This woman and her healing represent the lifting of the feminine pole and rightfully belongs to the initiatory processes symbolically described in the raising of the daughter of Jairus. In the same way the raising of the Son of the Widow deals with the lifting of the masculine pole and is a part of the initiatory process described in the Resurrection of Lazarus.

   The daughter of Jairus was twelve years of age. The infirm woman had been afflicted for sixty-two years. The two instances are related together in all three of the synoptic Gospels.

   In order to understand the esoteric meaning underlying the healing of this woman who had been afflicted with an issue of blood for the greater part of life, we look to the ancient teachings on the mystery of the blood. "The blood is a most peculiar essence," Goethe tells us, and its vibratory rate indicates the esoteric status of the individual. The flowing of blood is a great cleanser and purifier of the desire nature. One who is ready for high spiritual work as prophet, teacher or healer, often undergoes some experience whereby a great loss of blood ensues. After this cleansing, he finds it less difficult to still the sense nature, and to silence the clamoring of appetite. Red blood represents man's carnal and materialistic nature. Eventually, through transmutation, blood will become a shining white essence.

   All blood diseases are correlated to the element of Fire, and usually result from an overly stimulated desire body, either in the present embodiment or in some previous one.

   The Initiator is always very solicitous of His charges as He instructs them in these veiled truths. This is the only recorded instance where Christ Jesus addressed a woman as "daughter." The Teacher becomes in very truth the father and protector of the "new-born" one. Matthew records His salutation to her as, "Be of good courage. Mark and Luke, "Go in Peace," or "Go into Peace" — that Peace which passeth all understanding, for it has found its center in Omnipotent and Omnipresent Good.

   Eusebius in the seventh book of his Ecclesiastical History states that he saw at Cesarea Phillipi a statue erected by this woman at the gates of her house, representing Christ standing with His hands outstretched to her kneeling before Him "like one entreating."

Raising the Daughter of Jairus
Matt. 9:18-19,23-26; Mark 5:22-24,35-43; Luke 8:41-42,49-55

   This beautiful story, which veils the processes of Initiation from the general reader, is outlined in the three Gospels of Matthew, Mark and Luke.

   Initiation is truly a dying to the old, personal life and being born anew. Luke says that the daughter of Jairus, a twelve-year old girl, "lay a-dying." But Christ said, "The maid is not dead but sleepeth." These are not contradictory statements when interpreted in the light of the Mystery Teachings, but have reference to the same experience.

   Christ Jesus endeavored to demonstrate for the Disciples the healing of many and various forms of disease, their pre-existing cause and the method of dealing with it. In the presence of the most advanced of His Disciples He assisted three others to pass into the illumined state of Initiation.

   The ego which inhabited the body of the daughter of Jairus was a very advanced one. In her we find an Initiate of the ancient Mysteries, returning as one of the earliest pioneers of the Christian Dispensation. She had been liberated on the inner planes, receiving the holy teachings pertaining to a higher awakened consciousness while her loved ones kept sacred vigil beside her physical casement. At the proper time, Christ, in the presence of the sleeping girl's father and mother and of Peter, James and John, (evidently the only ones present who were ready to understand these inner truths) assisted the maiden in returning and re-entering her physical body.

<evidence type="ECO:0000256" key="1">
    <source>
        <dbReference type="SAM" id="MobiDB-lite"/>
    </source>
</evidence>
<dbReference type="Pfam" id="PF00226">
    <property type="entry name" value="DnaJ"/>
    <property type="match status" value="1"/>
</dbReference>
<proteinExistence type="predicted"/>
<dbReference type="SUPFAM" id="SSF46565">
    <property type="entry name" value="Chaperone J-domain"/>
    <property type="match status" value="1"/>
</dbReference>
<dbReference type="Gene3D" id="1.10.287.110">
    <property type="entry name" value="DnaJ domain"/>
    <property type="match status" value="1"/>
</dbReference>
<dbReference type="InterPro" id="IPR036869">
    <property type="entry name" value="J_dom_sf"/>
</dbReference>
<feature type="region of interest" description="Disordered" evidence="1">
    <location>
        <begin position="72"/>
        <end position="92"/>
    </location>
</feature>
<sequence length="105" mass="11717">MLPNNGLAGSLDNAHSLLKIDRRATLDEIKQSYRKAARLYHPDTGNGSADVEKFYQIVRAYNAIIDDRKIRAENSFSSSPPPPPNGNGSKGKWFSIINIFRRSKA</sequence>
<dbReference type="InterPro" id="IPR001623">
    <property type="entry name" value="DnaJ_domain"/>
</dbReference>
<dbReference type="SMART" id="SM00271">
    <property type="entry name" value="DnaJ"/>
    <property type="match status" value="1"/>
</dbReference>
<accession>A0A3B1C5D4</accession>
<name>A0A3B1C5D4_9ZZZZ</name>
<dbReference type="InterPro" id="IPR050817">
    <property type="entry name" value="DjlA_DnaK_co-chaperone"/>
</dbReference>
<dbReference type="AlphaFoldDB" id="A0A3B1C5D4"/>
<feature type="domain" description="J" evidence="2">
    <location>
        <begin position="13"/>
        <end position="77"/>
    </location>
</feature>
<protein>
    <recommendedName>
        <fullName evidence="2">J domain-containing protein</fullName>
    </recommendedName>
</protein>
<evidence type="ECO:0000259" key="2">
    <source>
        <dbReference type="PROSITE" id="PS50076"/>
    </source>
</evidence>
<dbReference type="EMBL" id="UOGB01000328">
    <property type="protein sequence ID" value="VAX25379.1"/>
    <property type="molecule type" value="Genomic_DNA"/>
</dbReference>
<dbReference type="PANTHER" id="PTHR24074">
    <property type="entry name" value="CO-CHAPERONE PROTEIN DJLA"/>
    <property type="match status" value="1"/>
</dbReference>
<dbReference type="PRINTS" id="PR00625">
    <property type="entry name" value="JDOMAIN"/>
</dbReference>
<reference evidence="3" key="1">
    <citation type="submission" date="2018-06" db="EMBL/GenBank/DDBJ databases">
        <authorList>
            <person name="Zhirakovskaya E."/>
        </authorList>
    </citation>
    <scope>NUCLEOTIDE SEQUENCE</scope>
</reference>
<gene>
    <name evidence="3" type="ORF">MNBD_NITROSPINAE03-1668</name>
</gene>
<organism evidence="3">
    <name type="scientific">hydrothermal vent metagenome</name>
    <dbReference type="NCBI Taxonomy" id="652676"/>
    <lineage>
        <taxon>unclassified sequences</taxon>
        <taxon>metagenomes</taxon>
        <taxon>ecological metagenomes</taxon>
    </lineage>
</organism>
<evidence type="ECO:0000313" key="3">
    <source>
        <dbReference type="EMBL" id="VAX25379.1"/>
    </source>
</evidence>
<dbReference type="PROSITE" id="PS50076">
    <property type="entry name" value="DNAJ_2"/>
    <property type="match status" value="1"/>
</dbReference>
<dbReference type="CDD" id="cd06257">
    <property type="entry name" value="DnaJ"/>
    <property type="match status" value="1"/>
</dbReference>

The Master greeted the girl when she returned with an expression of infinite beauty and tenderness revealing a wealth of inner meaning to the esotericist. Mark tells us that He said, "Talitha cumi." The word Talitha is an Aramaic diminutive meaning "little lamb." His words to her were, "Little Lamb, arise." Lamb or sheep is used throughout both the Old and New Testaments to describe the Initiate. The majority of high seers in the Mosaic era were "Shepherds." The Master Himself came as the Lamb of God, and in the later Initiation of Peter, His keynote is sounded in "Feed my sheep."

   In the life cycle of the individual, the symbolic age of twelve is the crucial point for the child. It is then that the youth's desire nature begins to awaken, and the proclivities of past lives begin to manifest themselves. In an instance such as this of Jairus' daughter, an "old soul," one who has known many lives of experience in the earth school, this age marks a definite development of the spiritual nature. Instead of the awakening of the physical desires, there is a definite quickening of the accumulated soul powers of the past. Such a one has worked definitely and consciously with the processes of transmutation for many past lives. This was the case with the child Samuel when he began to prophesy, and the Master Jesus who was also twelve years old when He taught the elders in the Temple.

   Inspirational experiences are fairly common even among ordinary adolescents, and psychologists have observed that if an individual does not undergo a religious conversion during this period of life it is likely he will never have such an experience.

   It is significant to observe that in all three of the synoptic Gospels, the raising of Jairus' Daughter is preceded by the exorcism of evil spirits.

   In the experiences of the Initiate himself the expulsion of devils has reference to passing the Dweller on the Threshold, which is an entity formed of the essence of all evil and negative deeds of past lives, and which the newly initiated must face, conquer and dissolve (partially at least) by transmutation before fie can pass into "realms of light" to be hailed as a "new born."

   Jairus was a nobleman, a ruler in the synagogue, and therefore a man of high authority. When anyone attains the degree to which this girl Initiate had attained, such are always the sons and daughters of the king, for having found and claimed the rightful heritage of Spirit, one demonstrates true kinship with the Father, "All that the Father hath is mine."

   All scriptural references to raising the dead to life refer to the latent divinity within man, which when awakened causes him to become an illumined or enlightened one. Many biblical references to persons being "dead" or "asleep" refer to the materially-minded.

   When the silver cord which links the ego to the body has been severed, it is no longer possible to re-animate the body. The Master stated clearly for those who have eyes to see and ears to hear, "the maid is not dead, but sleepeth," indicating that the ego was still linked to the body, which was therefore yet alive.

 — Corinne Heline